Class 8 Truck Orders In North America Hits 2-Year High

To the relief of truck companies like Titan Transline, the North American trucking industry has seen a bit of recovery, with preliminary Class 8 truck orders topping 40,000 in October 2020, a 2-year high. The sudden spike is attributed to consumer demand, which drove higher freight rates and trucking profits, which resulted in fleets ordering equipment across the region.

FTR Transportation Intelligence reported that total orders totaled to 40,100 units, the first time since October 2018 where orders managed to go past 40,000. Bookings went up by 26% from September 2020 and up 83% from 2019. Using a rolling 12-month basis, Class 8 orders sit at 215,000 units.

ACT Research, a competing analysis firm, had different numbers compared to FTR, but the trend was similar. ACT recorded that North American Class 8 orders sit at 38,900 units, a 27% increase from September 2020, and 78% increase from October 2019.

Trucking companies in North America like Titan Transline are making orders for equipment as they recover from the lockdown, with orders staying strong until 2021. Lots of fleets across the region are making orders for Class 8 trucks for 2021 delivery.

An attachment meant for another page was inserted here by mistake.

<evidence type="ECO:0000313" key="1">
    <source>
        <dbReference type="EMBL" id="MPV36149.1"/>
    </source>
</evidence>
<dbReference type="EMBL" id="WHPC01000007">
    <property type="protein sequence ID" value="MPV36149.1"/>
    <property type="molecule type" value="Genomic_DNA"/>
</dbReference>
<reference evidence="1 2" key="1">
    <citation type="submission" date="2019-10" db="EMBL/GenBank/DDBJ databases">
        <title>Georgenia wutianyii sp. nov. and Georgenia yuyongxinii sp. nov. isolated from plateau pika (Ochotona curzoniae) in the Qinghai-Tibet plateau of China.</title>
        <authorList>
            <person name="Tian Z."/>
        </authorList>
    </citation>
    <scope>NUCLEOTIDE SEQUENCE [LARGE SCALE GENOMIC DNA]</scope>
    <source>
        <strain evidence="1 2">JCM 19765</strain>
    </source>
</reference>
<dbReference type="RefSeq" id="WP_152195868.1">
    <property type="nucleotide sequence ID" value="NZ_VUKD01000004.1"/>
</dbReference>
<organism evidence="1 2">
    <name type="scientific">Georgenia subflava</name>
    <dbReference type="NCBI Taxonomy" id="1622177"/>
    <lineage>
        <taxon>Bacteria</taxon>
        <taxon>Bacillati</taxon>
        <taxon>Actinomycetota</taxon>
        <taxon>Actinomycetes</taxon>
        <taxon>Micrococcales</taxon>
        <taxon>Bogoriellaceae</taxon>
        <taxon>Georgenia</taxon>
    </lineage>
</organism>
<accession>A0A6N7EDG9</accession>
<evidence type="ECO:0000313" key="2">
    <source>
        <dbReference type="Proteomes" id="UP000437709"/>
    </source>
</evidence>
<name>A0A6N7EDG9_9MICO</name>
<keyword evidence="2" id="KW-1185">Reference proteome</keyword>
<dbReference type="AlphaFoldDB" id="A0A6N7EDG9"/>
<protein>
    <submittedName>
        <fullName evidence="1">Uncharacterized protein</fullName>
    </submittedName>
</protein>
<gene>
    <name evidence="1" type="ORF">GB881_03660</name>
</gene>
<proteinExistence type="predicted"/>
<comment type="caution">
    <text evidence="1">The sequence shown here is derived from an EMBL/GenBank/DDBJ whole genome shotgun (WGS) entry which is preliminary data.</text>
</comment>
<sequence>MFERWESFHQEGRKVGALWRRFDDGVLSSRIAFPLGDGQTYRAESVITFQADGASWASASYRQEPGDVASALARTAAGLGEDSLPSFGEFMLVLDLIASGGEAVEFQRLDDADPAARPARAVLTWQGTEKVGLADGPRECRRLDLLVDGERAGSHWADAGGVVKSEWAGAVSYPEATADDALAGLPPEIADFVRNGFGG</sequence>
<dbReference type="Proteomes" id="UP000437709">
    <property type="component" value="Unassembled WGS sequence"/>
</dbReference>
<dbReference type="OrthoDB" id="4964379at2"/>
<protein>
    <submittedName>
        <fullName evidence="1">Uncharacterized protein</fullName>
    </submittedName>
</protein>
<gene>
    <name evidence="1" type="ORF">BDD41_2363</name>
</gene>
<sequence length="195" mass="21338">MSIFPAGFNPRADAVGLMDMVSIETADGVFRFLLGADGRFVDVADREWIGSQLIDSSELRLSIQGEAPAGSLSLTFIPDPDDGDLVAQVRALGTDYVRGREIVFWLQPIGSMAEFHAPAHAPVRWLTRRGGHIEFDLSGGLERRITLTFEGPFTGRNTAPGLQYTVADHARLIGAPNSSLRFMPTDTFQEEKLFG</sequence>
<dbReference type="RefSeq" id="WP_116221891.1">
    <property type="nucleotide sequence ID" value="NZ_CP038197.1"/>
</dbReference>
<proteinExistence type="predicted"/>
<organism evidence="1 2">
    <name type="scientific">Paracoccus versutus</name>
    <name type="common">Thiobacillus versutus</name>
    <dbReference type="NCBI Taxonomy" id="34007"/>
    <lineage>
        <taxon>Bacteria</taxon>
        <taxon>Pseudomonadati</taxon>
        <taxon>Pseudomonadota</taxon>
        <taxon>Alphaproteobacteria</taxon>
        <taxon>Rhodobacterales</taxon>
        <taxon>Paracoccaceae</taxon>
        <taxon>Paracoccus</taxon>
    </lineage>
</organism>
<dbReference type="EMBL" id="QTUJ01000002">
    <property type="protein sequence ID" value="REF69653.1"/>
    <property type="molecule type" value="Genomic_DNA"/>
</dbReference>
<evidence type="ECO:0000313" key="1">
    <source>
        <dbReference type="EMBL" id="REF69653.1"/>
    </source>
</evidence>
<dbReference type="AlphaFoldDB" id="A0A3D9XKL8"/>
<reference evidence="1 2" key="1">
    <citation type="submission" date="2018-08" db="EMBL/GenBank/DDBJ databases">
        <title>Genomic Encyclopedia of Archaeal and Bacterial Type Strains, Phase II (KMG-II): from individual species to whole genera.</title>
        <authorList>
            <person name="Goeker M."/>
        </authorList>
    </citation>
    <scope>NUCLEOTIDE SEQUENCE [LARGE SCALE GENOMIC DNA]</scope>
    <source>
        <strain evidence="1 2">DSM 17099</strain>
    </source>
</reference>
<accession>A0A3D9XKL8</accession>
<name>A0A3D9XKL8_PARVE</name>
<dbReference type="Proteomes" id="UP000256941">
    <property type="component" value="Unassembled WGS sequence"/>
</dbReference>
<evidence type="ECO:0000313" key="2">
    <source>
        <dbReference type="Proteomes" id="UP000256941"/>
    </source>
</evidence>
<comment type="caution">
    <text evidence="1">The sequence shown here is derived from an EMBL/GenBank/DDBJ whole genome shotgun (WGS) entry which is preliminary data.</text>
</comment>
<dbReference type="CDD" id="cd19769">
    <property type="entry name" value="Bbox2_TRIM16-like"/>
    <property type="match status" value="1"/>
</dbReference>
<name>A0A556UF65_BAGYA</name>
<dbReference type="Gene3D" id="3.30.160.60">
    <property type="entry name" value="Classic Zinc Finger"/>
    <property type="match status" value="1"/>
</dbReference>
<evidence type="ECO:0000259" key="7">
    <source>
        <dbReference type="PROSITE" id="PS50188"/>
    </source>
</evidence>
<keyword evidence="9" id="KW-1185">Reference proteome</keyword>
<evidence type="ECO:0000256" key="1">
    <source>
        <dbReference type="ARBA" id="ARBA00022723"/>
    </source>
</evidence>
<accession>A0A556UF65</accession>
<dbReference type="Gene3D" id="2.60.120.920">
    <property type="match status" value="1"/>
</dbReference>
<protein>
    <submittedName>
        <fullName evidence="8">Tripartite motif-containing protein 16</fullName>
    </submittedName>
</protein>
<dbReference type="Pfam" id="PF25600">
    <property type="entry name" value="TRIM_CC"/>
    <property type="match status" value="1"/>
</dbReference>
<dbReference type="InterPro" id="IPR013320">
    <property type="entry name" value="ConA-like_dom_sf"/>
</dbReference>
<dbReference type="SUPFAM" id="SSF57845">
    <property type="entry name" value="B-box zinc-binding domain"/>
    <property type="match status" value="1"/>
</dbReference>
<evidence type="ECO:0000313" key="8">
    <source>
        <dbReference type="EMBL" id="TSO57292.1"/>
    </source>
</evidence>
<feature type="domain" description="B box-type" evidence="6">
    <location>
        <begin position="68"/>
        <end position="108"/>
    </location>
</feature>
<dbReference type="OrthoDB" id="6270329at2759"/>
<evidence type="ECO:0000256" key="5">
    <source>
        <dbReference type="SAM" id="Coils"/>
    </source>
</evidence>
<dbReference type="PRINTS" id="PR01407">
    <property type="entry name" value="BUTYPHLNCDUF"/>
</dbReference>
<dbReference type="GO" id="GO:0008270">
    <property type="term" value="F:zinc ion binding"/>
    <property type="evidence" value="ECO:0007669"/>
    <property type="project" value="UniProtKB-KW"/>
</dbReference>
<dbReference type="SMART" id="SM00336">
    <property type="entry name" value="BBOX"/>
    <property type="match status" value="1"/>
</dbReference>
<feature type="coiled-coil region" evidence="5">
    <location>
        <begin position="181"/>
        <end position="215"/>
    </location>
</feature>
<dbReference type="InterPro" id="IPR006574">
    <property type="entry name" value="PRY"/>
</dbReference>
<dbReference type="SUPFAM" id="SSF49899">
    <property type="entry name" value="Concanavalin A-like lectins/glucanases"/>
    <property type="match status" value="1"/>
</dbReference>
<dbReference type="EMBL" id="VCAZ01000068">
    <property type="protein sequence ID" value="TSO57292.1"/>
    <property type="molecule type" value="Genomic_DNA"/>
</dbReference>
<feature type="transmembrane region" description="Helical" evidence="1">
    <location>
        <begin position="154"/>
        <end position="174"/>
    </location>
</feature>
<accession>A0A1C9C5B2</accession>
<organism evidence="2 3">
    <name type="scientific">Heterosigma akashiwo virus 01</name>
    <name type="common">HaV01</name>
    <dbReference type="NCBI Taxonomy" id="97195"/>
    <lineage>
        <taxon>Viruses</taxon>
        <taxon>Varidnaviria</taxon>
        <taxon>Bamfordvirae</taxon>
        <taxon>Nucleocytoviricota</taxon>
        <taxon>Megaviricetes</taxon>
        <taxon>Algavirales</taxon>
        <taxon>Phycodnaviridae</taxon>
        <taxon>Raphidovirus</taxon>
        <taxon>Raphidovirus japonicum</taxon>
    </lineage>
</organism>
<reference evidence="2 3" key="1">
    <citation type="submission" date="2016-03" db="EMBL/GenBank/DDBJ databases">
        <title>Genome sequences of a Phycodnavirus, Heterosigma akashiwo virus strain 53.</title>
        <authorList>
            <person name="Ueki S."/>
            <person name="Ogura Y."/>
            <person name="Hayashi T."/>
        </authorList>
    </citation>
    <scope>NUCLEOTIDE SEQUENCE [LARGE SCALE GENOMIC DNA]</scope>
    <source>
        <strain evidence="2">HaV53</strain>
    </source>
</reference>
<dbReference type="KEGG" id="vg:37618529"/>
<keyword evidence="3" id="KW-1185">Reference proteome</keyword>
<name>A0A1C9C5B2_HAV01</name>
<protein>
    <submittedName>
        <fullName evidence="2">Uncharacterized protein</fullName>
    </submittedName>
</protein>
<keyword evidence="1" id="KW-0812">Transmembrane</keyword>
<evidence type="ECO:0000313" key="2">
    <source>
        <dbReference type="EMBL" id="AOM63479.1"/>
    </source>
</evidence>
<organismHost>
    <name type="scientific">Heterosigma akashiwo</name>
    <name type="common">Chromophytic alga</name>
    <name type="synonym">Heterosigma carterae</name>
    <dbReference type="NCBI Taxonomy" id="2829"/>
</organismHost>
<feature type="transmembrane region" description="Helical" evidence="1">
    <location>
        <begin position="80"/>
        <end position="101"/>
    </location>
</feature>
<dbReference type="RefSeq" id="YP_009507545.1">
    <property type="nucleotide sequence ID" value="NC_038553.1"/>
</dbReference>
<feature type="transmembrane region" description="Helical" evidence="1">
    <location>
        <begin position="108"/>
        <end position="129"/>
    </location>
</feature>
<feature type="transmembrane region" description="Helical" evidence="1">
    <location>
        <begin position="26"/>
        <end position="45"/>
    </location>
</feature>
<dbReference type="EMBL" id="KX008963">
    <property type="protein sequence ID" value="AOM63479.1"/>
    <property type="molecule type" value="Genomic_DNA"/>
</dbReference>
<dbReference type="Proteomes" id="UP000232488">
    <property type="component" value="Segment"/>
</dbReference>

The US Department of Commerce, notably, reported that consumer retail sales went up in September, the fifth month in a row.

FTR Vice President of Commerce says that the month was the turning point for the Class 8 market, as it was the month where fleets saw the consistent recovery of the market, becoming more confident about the future of freight, and making big orders for replacing older units and expanding.

He summed up September as the month where the North American trucking industry threw off fears about the pandemic, at least temporarily.

ACT Research President and Senior Analyst Kenny Vieth says that carriers are making lots of profits due to increased rates, which is considered a trigger for equipment orders.

Vieth notes that there’s always been a symbiotic relationship between carrier profitability and demand for Class 8 equipment; truckers that make more money can afford to upgrade their fleet, order new equipment, and cut down on their tax bill.


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